6 Months On: Road to Recovery in Wajima and Noto Peninsula

Written by BCCJ
June 28, 2024


Written by BCCJ
June 28, 2024

On June 17, a team of 9 led by the British Chamber of Commerce in Japan headed to the Ishikawa Prefecture to begin a 3-day support mission in the city of Wajima. The devastation caused by the January 1 earthquake, the third deadliest earthquake since the Heisei Era (1989-2019), is still very much on display though there are notable signs of progress in comparison to the BCCJ’s previous trip on February 8Well over half of temporary housing units have now been completed, road conditions to and from the city have vastly improved and running water and electricity are in much better supply. Consequently, 408 out of 792 of Wajima’s local businesses have managed to reopen in some capacity.


Aerial view of temporary housing units in Wajima


Day 1

A focal point of the Chamber’s mission was to understand the short and long-term challenges facing Wajima and how the international community can play a supportive role in assisting recovery efforts. The BCCJ met up with representatives of the Wajima Chamber of Commerce who provided a briefing on the current state of affairs. 

Challenges include:

  • a lack of construction workers, electricians and other key roles integral to restoring the city’s infrastructure.
  • deterioration of building structures by natural elements such as snow, rainwater and high temperatures
  • issues locating property owners and inheritance disputes are delaying demolition and clean up efforts
  • a lack of safe space for children to play outdoors
  • poor transportation access is still causing a delay in supplies
  • debris largely remains to be cleared, most notably from the morning market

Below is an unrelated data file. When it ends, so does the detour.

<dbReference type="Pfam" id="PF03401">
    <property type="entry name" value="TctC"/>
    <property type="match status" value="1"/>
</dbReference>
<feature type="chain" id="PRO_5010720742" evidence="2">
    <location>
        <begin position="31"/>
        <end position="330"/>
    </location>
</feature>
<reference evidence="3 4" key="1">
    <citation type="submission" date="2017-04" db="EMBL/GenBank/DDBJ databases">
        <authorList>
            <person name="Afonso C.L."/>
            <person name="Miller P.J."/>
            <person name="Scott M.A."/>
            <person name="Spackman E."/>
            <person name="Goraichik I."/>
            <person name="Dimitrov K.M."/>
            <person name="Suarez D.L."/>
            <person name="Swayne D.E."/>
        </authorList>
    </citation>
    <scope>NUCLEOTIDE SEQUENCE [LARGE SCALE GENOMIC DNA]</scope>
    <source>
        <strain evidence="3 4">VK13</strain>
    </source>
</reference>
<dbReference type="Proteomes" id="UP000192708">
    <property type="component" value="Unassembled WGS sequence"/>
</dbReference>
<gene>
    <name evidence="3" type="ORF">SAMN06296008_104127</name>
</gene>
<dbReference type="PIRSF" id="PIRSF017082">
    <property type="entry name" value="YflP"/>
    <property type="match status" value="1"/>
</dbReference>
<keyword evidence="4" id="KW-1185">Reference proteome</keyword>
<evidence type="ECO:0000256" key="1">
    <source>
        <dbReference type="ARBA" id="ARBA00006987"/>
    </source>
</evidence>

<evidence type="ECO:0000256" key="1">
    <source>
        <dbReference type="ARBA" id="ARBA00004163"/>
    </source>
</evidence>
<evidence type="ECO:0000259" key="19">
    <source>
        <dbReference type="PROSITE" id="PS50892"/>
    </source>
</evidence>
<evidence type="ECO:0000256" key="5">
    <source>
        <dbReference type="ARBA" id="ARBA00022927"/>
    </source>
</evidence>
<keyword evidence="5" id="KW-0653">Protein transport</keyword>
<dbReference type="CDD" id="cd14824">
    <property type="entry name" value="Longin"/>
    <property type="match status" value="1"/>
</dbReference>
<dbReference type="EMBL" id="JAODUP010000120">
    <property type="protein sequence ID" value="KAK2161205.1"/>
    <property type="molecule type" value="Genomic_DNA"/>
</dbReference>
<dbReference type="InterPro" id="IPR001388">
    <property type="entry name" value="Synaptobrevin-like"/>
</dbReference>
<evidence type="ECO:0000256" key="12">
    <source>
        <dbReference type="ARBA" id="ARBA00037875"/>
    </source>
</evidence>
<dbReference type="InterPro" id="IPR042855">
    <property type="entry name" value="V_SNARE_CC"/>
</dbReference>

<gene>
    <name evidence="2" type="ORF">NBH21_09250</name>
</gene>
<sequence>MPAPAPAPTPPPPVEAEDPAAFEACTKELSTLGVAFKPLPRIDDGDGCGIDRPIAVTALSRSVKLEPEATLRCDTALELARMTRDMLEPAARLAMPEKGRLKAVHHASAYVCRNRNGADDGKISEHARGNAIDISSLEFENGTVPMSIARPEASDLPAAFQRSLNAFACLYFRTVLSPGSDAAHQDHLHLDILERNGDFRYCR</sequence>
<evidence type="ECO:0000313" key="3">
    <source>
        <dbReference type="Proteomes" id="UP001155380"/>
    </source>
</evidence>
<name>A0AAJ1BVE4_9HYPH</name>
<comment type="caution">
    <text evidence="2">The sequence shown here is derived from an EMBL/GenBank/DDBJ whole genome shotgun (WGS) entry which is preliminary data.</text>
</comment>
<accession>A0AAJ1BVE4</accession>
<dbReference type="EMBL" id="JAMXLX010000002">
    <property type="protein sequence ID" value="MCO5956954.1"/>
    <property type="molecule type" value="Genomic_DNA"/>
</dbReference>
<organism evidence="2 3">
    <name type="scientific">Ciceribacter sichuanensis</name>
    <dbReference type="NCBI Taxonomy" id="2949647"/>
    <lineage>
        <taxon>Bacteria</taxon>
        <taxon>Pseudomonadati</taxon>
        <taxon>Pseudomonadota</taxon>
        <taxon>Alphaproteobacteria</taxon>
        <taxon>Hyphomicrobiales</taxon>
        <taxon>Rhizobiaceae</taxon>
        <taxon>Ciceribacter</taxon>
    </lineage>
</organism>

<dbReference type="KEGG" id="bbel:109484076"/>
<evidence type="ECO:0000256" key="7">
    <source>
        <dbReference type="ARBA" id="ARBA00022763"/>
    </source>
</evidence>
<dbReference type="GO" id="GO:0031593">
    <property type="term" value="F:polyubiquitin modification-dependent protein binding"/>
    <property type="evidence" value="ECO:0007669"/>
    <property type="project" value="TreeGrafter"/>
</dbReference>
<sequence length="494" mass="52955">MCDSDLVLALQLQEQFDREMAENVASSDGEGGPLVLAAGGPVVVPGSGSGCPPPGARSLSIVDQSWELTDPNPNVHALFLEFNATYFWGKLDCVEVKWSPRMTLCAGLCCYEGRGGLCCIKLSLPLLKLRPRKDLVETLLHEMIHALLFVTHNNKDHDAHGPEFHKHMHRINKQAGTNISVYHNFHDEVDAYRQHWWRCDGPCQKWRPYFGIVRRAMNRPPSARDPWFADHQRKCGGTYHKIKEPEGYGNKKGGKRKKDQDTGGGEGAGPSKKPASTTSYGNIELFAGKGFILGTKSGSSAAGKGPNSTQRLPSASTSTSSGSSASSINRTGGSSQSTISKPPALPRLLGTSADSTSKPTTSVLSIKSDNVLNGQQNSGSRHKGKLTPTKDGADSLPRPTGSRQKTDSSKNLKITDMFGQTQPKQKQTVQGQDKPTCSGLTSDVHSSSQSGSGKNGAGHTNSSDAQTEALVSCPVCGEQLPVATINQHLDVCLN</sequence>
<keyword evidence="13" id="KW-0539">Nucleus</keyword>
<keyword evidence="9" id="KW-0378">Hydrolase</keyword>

Longer term, there are concerns about how to revitalize the rattled economic foundations of Wajima. The local population has dropped by around 30%, placing an additional strain on the local economy and those who rely on business from local residents. Talks have begun on how to utilize the once vibrant morning market in a way that can retain and attract the next generation who will be integral to the longevity of Wajima.


Day 2

On the second day, the BCCJ engaged in volunteering activities through the Wajima’s Social Welfare Council. In the AM, the team got to work clearing out a residential home and fish shop scheduled for demolition. In the PM, the team began sorting and cleaning lacquerware chopsticks at a family business run by a couple now in their 80s. 



There is a high demand for volunteer support where numbers are thinning over time. To learn more about organising a volunteer trip with colleagues/friends, please email the BCCJ at [email protected] or visit the Wajima’s Social Welfare Council website.


Day 3

On the third day, the team visited a local shelter housing evacuees who for various reasons have not yet been relocated. It was a pleasure to share a few British traditions and products, and with that we would like to offer a sincere thank you to everyone who donated products. That includes Louis Pommery, Wimbledon Garden Gin, Kent Crisps, Decima, Aberffraw, Welsh Lady JamsBeau and Bon, Good & Proper Tea and also an array of homemade scones.



We would also like to thank Jaguar Land Rover for once again lending us a Defender 130 which proved essential for safely transporting donated goods to the area and making lightwork of often difficult road conditions. Also, our thanks to NHK News for also providing media coverage of the BCCJ’s mission: https://www3.nhk.or.jp/lnews/kanazawa/20240623/3020020684.html



In conclusion, it is of great importance that we do not turn a blind eye to the ongoing recovery efforts in Wajima and across the Noto Peninsula. A big difference can be made in small ways, whether that be purchasing local products, visiting the area and placing money back into the local economy or even organising a volunteering mission with friends and colleagues. 

From the BCCJ side, we are looking to use our upcoming British Business Awards to highlight crafts and cuisine from Wajima. 

BCCJ member, Klein Dytham architecture is also working in the Noto region with the NPO ‘Home-for-All’, established by Pritzker Prize laureate Toyo Ito, of which Astrid and Mark are board members. They built 16 ‘Home-for-All’ community hubs in the temporary housing areas in Fukushima and almost in 100 in Kumamoto after the two earthquakes there and are looking to work similarly in Noto. Their first ‘Home-for-All’ will be built in the small town of Noroshi, on the most remote tip of the Noto peninsular, and is due to be open in September 2024 adjacent to temporary housing, which is currently being built.


Photos taken from Klein Dytham architecture visit to the remote end of the Noto peninsula